(It is possible that an answer to this question can be found in the literature, but I couldn't find anything after searching for about an hour.)

Let $G$ be a compact, totally disconnected, second countable group. (Equivalently, a profinite group: it is the inverse limit of finite groups.) It makes sense to talk about normal series: $\{e\} \lhd \cdots\cdots G_2\lhd G_1\lhd G$ where $G_n$ is a closed subrgoup of $G$, $G_n$ is normal in $G_{n-1}$ and $G_{n-1}/G_n$ is finite and $\bigcap_{n\in\mathbb{N}}G_n=\{e\}$. This is the same as having an inverse limit expresion $$G\to \cdots \to H_2\to H_1\to \{e\}$$ where each $H_n$ is finite.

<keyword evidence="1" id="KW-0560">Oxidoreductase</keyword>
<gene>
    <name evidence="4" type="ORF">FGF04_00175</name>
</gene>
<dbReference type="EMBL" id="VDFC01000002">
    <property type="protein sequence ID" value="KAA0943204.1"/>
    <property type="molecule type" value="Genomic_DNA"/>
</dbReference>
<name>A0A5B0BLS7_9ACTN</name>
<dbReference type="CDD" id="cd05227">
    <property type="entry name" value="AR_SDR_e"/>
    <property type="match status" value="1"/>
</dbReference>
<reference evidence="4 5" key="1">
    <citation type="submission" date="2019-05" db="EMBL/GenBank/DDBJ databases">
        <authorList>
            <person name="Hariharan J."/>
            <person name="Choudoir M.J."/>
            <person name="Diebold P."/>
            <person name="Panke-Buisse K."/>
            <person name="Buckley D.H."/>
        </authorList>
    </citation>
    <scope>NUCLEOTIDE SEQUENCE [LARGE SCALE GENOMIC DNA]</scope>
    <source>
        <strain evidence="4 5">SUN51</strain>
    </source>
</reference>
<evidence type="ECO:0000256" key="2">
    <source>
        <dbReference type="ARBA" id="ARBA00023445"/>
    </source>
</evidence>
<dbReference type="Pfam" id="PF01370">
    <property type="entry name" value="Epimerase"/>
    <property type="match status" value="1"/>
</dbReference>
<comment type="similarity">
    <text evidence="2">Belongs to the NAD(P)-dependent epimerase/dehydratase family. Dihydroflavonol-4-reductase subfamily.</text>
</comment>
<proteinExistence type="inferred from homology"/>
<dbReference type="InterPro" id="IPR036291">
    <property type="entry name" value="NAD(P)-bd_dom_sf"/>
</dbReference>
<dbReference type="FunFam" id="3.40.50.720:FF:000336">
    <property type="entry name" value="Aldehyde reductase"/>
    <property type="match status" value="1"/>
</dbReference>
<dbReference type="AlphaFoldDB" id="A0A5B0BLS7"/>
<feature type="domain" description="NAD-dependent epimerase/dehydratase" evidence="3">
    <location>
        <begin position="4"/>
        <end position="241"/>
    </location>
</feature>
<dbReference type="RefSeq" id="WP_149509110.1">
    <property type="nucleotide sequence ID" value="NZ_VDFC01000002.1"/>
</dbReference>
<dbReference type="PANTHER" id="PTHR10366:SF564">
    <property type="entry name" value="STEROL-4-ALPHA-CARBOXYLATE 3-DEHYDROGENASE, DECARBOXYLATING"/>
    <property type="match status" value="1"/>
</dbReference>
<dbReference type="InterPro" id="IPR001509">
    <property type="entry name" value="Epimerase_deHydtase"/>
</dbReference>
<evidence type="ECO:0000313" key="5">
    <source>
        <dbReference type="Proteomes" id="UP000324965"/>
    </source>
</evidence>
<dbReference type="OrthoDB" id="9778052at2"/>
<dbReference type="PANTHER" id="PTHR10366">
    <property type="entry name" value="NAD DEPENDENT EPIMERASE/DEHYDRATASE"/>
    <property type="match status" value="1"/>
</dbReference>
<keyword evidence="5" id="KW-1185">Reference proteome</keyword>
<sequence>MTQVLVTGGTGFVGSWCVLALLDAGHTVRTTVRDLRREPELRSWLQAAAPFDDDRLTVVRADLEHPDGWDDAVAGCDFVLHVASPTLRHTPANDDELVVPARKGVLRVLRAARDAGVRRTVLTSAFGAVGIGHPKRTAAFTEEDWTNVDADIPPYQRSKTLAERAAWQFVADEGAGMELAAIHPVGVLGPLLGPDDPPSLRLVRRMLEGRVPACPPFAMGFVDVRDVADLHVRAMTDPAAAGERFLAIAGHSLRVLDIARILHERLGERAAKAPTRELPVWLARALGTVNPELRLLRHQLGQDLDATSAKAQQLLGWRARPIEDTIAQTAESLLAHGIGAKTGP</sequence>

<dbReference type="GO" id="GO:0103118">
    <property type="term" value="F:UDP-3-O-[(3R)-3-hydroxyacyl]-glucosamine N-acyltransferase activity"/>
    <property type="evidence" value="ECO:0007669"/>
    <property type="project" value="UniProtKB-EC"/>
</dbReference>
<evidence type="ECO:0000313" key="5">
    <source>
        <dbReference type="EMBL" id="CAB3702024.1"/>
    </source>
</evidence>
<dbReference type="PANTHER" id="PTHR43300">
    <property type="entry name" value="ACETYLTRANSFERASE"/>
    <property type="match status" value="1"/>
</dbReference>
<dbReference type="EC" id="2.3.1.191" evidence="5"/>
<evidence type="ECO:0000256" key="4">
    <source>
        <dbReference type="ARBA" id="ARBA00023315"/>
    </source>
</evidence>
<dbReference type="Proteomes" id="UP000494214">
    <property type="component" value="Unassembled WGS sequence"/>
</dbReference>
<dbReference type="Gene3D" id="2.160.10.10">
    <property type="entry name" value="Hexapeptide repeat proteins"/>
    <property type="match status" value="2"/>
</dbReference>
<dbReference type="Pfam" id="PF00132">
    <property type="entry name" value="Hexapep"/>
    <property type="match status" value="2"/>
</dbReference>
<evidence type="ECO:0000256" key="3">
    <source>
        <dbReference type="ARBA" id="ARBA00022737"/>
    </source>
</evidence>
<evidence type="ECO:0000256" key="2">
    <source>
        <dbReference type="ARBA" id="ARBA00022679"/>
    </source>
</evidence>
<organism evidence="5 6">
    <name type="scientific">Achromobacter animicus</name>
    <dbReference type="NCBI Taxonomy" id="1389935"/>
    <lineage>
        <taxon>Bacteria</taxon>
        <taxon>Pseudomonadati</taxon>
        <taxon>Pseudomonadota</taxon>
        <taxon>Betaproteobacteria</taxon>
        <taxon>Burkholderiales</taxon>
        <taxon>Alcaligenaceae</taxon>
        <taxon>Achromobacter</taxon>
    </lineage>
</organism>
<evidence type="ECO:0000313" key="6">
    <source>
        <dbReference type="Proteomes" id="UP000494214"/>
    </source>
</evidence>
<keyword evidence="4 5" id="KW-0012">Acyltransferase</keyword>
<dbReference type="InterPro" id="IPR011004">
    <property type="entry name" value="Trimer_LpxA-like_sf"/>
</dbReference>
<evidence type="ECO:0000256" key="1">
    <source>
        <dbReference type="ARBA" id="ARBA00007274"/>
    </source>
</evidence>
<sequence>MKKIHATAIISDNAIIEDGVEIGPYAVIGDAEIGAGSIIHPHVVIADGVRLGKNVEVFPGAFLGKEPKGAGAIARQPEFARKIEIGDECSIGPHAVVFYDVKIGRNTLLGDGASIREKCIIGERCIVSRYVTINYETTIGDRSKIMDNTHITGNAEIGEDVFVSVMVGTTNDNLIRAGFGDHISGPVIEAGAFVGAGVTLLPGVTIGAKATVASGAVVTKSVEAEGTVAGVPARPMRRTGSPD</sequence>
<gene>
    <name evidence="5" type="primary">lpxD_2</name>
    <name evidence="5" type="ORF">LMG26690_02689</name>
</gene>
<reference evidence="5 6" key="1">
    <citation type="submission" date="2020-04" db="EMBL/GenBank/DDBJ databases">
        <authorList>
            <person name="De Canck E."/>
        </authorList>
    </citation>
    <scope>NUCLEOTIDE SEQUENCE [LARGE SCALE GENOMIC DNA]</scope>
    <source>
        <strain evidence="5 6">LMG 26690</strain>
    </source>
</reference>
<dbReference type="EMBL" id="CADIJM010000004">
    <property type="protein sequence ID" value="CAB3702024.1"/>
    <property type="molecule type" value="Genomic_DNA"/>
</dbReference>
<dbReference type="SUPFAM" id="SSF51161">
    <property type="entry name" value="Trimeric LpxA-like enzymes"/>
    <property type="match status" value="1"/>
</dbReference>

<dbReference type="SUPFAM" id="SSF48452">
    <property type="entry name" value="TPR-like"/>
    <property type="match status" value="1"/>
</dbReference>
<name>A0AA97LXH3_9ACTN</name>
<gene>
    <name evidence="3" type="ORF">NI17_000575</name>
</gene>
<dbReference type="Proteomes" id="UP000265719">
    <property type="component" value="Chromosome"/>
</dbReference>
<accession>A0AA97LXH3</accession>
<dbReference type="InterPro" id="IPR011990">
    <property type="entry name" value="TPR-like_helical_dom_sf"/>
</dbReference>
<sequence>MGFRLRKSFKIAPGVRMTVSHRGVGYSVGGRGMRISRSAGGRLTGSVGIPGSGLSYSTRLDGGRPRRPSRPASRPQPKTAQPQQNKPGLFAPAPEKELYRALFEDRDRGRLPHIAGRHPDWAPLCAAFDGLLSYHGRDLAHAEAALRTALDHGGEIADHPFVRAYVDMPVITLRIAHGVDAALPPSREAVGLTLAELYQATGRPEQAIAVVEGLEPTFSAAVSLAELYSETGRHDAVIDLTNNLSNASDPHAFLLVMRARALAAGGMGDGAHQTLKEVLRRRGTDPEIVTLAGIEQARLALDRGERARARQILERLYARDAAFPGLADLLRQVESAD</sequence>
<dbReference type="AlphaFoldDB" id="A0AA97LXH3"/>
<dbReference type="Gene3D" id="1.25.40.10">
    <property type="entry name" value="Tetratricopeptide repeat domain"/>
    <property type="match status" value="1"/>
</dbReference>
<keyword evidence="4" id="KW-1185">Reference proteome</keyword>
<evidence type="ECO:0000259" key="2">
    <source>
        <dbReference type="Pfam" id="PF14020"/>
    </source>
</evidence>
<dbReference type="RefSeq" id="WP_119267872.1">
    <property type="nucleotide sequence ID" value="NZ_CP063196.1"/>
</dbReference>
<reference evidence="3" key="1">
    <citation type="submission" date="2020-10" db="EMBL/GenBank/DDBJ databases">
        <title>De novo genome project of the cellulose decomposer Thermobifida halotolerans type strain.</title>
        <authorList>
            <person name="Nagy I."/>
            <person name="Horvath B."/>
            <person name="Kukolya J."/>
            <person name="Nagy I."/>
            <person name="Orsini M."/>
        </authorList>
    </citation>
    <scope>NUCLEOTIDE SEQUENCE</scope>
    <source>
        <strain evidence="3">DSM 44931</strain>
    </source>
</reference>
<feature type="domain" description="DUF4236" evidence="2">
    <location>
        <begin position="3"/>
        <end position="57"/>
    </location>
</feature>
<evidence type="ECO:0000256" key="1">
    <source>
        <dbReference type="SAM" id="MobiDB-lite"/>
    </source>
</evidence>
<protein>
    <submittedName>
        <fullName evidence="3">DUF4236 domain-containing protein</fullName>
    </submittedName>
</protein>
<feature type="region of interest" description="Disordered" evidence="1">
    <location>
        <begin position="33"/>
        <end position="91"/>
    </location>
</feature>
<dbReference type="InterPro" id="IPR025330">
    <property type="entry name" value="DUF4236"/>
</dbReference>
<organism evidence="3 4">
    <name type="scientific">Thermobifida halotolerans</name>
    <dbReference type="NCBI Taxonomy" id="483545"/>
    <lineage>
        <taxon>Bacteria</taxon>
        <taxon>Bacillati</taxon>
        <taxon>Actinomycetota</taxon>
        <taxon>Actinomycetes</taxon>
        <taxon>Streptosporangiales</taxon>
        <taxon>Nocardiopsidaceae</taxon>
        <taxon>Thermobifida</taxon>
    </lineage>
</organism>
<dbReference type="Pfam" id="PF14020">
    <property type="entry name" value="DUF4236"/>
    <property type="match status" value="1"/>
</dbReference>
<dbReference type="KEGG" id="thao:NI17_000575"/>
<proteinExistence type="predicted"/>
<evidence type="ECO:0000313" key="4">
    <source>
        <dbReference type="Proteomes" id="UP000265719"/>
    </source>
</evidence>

Call the normal series a composition series if each $G_{n-1}/G_n$ is simple. (In the inverse limit picture, this is the same as the kernel of each map $H_n\to H_{n-1}$ being simple.)

Are the simple factors appearing in a composition series unique up to permutation? The result is false without compactness, but I do not know if it is true with it.